© 2005 – Routledge
This edited collection offers a broad consideration of contemporary rhetorical scholarship, tied to political, ethical, and spiritual themes. Originating from the 2004 conference of the Rhetoric Society of America, the contents of this volume reflects the conference themes of rhetorical agendas in current theory and research. The volume starts off with transcripts of the talks presented by the conference's featured speakers. The essays that follow are organized around five key topics: history, theory, pedagogy, publics, and gender. These chapters address subjects ranging from religious identity to civil rights; from weapons of mass destruction to literacy testing and electronic texts, reflecting the wide array of areas under study across the rhetoric discipline. With contributions from well-known scholars as well as newcomers, the breadth and diversity of this collection make a significant contribution to rhetorical scholarship, and will stimulate additional work. As such, the volume will be of interest to scholars and students in rhetoric studies in speech communication, English, and related disciplines.
"Bizzell has partnered with forty-two contributing authors. Each author has transformed his or her conference paper for a wider rhetorical and, larger public audience. Astute, bright, and critical, these authors as a whole demonstrate what rhetorical scholarship is and should become….immersion in these pages will not only heuristically rich but also professionally practical."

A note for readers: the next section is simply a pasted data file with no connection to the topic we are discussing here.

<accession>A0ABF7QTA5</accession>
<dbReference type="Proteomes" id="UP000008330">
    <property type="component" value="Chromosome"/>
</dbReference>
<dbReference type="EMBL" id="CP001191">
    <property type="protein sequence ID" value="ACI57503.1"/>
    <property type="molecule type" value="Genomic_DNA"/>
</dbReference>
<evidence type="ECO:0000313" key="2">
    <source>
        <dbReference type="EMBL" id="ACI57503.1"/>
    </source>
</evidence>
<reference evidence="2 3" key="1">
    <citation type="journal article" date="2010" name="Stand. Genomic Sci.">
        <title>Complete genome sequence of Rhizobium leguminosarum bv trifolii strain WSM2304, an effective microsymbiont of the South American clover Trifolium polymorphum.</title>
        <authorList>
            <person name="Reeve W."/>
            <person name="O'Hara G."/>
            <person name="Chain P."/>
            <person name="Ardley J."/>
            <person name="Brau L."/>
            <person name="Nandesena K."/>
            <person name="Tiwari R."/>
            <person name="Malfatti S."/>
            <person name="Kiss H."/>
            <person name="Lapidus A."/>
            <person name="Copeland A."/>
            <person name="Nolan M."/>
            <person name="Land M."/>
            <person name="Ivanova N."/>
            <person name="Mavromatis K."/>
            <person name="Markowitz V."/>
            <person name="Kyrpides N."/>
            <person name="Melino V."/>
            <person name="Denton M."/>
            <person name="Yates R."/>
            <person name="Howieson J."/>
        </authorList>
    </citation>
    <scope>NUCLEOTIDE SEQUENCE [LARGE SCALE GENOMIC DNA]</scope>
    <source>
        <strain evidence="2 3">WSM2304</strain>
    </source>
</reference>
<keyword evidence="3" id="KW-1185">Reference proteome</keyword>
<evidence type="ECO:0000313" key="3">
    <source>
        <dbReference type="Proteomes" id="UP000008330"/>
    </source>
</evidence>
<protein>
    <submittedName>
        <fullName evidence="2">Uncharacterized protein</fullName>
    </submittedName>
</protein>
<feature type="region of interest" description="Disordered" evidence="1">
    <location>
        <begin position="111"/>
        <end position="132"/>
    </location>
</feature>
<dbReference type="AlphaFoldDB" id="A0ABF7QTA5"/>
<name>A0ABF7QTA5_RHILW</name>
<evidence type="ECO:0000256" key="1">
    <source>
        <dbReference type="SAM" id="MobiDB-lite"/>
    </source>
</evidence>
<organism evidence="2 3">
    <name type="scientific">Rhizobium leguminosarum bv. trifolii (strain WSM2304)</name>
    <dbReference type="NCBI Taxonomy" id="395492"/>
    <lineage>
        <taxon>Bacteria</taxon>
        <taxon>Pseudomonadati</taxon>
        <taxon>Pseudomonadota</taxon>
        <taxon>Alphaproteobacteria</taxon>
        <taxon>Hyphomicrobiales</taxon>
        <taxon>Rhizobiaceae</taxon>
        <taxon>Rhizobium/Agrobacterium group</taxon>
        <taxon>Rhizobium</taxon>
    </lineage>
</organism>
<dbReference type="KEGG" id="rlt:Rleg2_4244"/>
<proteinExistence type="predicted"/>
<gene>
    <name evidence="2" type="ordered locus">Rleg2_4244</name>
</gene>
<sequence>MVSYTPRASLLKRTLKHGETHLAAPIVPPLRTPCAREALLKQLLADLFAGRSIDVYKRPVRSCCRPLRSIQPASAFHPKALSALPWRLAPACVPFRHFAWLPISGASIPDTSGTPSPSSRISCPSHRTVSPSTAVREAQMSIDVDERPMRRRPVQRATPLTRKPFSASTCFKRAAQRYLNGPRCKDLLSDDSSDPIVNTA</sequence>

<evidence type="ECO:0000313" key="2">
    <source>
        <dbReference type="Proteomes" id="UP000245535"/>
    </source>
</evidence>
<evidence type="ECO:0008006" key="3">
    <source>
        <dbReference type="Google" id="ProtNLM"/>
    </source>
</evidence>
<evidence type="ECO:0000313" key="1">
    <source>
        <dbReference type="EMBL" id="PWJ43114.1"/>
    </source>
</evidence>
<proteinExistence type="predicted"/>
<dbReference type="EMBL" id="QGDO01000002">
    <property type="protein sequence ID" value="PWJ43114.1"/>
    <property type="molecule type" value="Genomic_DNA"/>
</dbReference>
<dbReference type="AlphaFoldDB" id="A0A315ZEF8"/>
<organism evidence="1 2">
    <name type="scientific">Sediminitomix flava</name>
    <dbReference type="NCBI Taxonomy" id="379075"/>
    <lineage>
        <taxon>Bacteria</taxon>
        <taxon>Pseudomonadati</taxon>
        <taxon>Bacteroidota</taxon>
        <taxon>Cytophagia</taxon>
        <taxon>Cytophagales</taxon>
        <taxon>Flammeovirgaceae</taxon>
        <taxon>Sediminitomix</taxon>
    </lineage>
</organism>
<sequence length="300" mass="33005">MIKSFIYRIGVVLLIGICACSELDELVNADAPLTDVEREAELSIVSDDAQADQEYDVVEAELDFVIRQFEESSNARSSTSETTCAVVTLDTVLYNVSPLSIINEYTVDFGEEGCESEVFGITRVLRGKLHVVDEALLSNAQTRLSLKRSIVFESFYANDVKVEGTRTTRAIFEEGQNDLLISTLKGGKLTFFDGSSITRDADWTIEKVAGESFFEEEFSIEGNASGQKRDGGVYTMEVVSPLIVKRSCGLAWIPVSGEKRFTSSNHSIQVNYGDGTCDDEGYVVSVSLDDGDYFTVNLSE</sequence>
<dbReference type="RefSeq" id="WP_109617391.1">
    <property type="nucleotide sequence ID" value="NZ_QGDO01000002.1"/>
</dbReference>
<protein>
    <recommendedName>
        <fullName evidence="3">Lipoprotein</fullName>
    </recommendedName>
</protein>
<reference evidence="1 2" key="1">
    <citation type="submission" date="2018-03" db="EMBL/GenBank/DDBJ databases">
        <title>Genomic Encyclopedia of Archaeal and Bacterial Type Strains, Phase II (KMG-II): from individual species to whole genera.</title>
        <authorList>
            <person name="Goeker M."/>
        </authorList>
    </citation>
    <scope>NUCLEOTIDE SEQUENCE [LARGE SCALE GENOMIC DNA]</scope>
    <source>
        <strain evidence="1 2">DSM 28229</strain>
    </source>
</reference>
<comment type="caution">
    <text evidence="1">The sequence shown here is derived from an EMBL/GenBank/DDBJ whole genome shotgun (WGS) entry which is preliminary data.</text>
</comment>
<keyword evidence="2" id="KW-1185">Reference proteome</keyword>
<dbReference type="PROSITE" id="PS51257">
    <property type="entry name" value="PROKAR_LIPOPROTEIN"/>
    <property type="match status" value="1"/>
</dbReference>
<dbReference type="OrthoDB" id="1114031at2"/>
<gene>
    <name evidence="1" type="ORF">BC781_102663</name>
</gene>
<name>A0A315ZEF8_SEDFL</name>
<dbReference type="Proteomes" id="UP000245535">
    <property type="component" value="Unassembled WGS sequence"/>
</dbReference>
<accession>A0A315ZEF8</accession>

Contents: Preface. Part I: Rhetorical Agendas. L.L. Faigley, Rhetorics Fast and Slow. G.A. Hauser, Moral Vernaculars and Rhetorics of Conscience. P. Mack, Rudolph Agricola's Contribution to Rhetorical Theory. J.J. Royster, Responsible Citizenship: Ethos, Action, and the Voices of African American Women. Part II: History. L. Agnew, The Centrality of Ethos in Eighteenth-Century Methodist Preaching. K.S. Fleckenstein, Between Iconophilia and Iconophobia: Milton's Areopagitica and Seventeenth-Century Visual Culture. C. Gonz lez, Vico's Institutiones Oratoriae: Acumen, Memory, and the Imaginative Universals. D. Gore, The Spiritual and Secular Rhetoric of Happiness in Joseph Smith and John Stuart Mill. C. Kendall, Nooses and Neck Verses: The Life and Death Consequences of Literacy Testing. B.I. Manolescu, Campbell's View of Argument as Comparison Advances His Religious Agenda. Part III: Theory. J. Blitefield, Aristotle, Kenneth Burke, and the Transubstantiation of Place. B. Couture, Private Commitments and Public Rhetoric: Implications for Ethical Practice. R.R. Glejzer, Reading Talmud: Levinas and the Possibility of Rhetoric. G.T. Goodnight, D.B. Hingstman, Rhetoric and Political Economy at the Aesthetic Nexus: A Study of Archbishop Whately. J. Murray, White Space as Rhetorical Space: Usability and Image in Electronic Texts. E. Quandahl, On a Rhetorical Techne of the Moral-Emotions. T. Rickert, Language's Duality and the Rhetorical Problem of Music. L. Walsh, The Scientific Media Hoax: A Rhetoric for Reconciling Linguistics and Literary Criticism. Part IV: Pedagogy. D.M. Brown, Serving Academic Capitalism: The Cultural Function of Community-Based Partnerships. C. Desmet, Progymnasmata, Then and Now. D. Henry, The Traditional Made New: Jasinski's Sourcebook on Rhetoric. M. Holt, A. Rouzie, Electronic Versions of Collaborative Pedagogy: A Brief Survey. T.G. Monberg, Reclaiming Hybridity: How One Filipino American Counterpublic Hybridizes Academic Discourse. B.A. Rothermel, Public Portals, Catholic Walls: Teacher Training and the Liberal Arts at Two Western Massachusetts Colleges for Women in the 1930's, the College of Our Lady of the Elms, and the State Teachers College at Westfield. Part V: Publics. G.D. Clark, Rhetorical Landscapes and Religious Identity. D.L. Cloud, The Doxicon: Image, Strategy, and the Undoing of Consent. K.E. Hoerl, Representing Byron de la Beckwith in Film and Journalism: Popular Memories of Mississippi and the Murder of Medgar Evans. T.J. Kinney, The Political Unconscious of Rhetoric: The Case of the Master-Planned Community. K.D. Kuswa, Are Weapons of Mass Destruction Here? Violence, Blowback, and the Rhetorical Agenda of WMDs. L. Langstraat, Emotion and Community Rhetorics: Victim Impact Statements as Cultural Pedagogy. D.M. Mitchell, Rhetorically Contained: The Construction and Incorporation of Difference in Will & Grace. P. Roberts-Miller, When Agonism is Agony: Thomas Sloane, Controversia, and Political Discourse. L.S. Villadsen, Humanism and Cold War Rhetoric: The Ambiguous Rhetorical Legacy of Niels Bohr. Part VI: Gender. J.A. Bokser, The Persuasion of Esther: A Nun's Model of Silent, Seductive, Violent Rhetoric. B. Burmester, Classical Rhetoric and Nineteenth-Century American Clubwomen: Parallels of Feminist Rhetorics, Civic Reform, and Spiritual Agendas. J. Carlacio, "Feeling" Sentimental: Politicizing Race and Gender in Harriet Jacobs' Incidents in the Life of a Slave Girl. S. Carter, Using the Needle as a Sword: Needlework as Epideictic Rhetoric in the Woman's Christian Temperance Union. C.J. Downer, Beyond Opposition: Reconceptualizing Social Movements Through the Spiritual and Imaginative Rhetorics of This Bridge Called My Back and This Bridge We Call Home. J. Jung, The Perfected Mother: Listening, Ethos, and Identification in Cases of Munchausen by Proxy Syndrome. C.M. Sutherland, Margaret Fell and the Problem of Women's Ethos.